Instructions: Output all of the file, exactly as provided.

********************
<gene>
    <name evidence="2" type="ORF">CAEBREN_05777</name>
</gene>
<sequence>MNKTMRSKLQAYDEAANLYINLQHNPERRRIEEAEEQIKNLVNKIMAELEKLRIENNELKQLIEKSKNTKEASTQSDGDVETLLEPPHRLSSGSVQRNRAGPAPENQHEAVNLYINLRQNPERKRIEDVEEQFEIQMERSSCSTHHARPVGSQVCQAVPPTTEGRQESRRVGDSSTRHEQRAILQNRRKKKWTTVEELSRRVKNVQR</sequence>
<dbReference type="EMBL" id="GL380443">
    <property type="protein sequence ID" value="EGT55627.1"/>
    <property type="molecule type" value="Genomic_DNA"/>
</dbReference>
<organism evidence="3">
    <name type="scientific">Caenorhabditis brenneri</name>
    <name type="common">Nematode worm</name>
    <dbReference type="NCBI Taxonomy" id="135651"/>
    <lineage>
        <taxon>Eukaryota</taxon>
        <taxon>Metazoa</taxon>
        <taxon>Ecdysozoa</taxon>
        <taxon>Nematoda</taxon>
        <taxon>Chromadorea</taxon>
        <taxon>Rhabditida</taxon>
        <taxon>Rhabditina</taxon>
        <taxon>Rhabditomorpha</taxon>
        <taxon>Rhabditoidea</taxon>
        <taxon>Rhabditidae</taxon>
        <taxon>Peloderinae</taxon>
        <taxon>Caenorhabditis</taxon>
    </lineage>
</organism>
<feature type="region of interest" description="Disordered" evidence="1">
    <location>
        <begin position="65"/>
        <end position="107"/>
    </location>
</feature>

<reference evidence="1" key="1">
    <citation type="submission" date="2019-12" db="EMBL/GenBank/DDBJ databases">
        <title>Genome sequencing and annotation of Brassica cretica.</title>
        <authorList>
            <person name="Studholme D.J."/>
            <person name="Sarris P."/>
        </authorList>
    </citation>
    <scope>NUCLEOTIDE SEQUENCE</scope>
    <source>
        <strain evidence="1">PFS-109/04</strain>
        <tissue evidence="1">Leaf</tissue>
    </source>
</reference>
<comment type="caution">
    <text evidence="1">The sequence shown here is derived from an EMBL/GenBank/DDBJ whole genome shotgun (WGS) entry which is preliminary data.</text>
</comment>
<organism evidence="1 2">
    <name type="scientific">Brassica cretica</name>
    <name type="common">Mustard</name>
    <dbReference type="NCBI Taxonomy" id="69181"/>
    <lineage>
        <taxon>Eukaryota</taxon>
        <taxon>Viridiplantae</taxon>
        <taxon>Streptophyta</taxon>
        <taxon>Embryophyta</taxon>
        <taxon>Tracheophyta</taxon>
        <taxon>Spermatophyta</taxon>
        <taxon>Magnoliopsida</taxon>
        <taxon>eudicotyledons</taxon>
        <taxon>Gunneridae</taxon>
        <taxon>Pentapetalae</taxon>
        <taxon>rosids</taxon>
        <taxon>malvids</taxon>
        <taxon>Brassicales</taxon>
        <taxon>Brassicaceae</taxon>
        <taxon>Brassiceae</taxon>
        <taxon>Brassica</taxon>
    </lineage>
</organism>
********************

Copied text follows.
<gene>
    <name evidence="2" type="ORF">CAEBREN_05777</name>
</gene>
<sequence>MNKTMRSKLQAYDEAANLYINLQHNPERRRIEEAEEQIKNLVNKIMAELEKLRIENNELKQLIEKSKNTKEASTQSDGDVETLLEPPHRLSSGSVQRNRAGPAPENQHEAVNLYINLRQNPERKRIEDVEEQFEIQMERSSCSTHHARPVGSQVCQAVPPTTEGRQESRRVGDSSTRHEQRAILQNRRKKKWTTVEELSRRVKNVQR</sequence>
<dbReference type="EMBL" id="GL380443">
    <property type="protein sequence ID" value="EGT55627.1"/>
    <property type="molecule type" value="Genomic_DNA"/>
</dbReference>
<organism evidence="3">
    <name type="scientific">Caenorhabditis brenneri</name>
    <name type="common">Nematode worm</name>
    <dbReference type="NCBI Taxonomy" id="135651"/>
    <lineage>
        <taxon>Eukaryota</taxon>
        <taxon>Metazoa</taxon>
        <taxon>Ecdysozoa</taxon>
        <taxon>Nematoda</taxon>
        <taxon>Chromadorea</taxon>
        <taxon>Rhabditida</taxon>
        <taxon>Rhabditina</taxon>
        <taxon>Rhabditomorpha</taxon>
        <taxon>Rhabditoidea</taxon>
        <taxon>Rhabditidae</taxon>
        <taxon>Peloderinae</taxon>
        <taxon>Caenorhabditis</taxon>
    </lineage>
</organism>
<feature type="region of interest" description="Disordered" evidence="1">
    <location>
        <begin position="65"/>
        <end position="107"/>
    </location>
</feature>

<reference evidence="1" key="1">
    <citation type="submission" date="2019-12" db="EMBL/GenBank/DDBJ databases">
        <title>Genome sequencing and annotation of Brassica cretica.</title>
        <authorList>
            <person name="Studholme D.J."/>
            <person name="Sarris P."/>
        </authorList>
    </citation>
    <scope>NUCLEOTIDE SEQUENCE</scope>
    <source>
        <strain evidence="1">PFS-109/04</strain>
        <tissue evidence="1">Leaf</tissue>
    </source>
</reference>
<comment type="caution">
    <text evidence="1">The sequence shown here is derived from an EMBL/GenBank/DDBJ whole genome shotgun (WGS) entry which is preliminary data.</text>
</comment>
<organism evidence="1 2">
    <name type="scientific">Brassica cretica</name>
    <name type="common">Mustard</name>
    <dbReference type="NCBI Taxonomy" id="69181"/>
    <lineage>
        <taxon>Eukaryota</taxon>
        <taxon>Viridiplantae</taxon>
        <taxon>Streptophyta</taxon>
        <taxon>Embryophyta</taxon>
        <taxon>Tracheophyta</taxon>
        <taxon>Spermatophyta</taxon>
        <taxon>Magnoliopsida</taxon>
        <taxon>eudicotyledons</taxon>
        <taxon>Gunneridae</taxon>
        <taxon>Pentapetalae</taxon>
        <taxon>rosids</taxon>
        <taxon>malvids</taxon>
        <taxon>Brassicales</taxon>
        <taxon>Brassicaceae</taxon>
        <taxon>Brassiceae</taxon>
        <taxon>Brassica</taxon>
    </lineage>
</organism>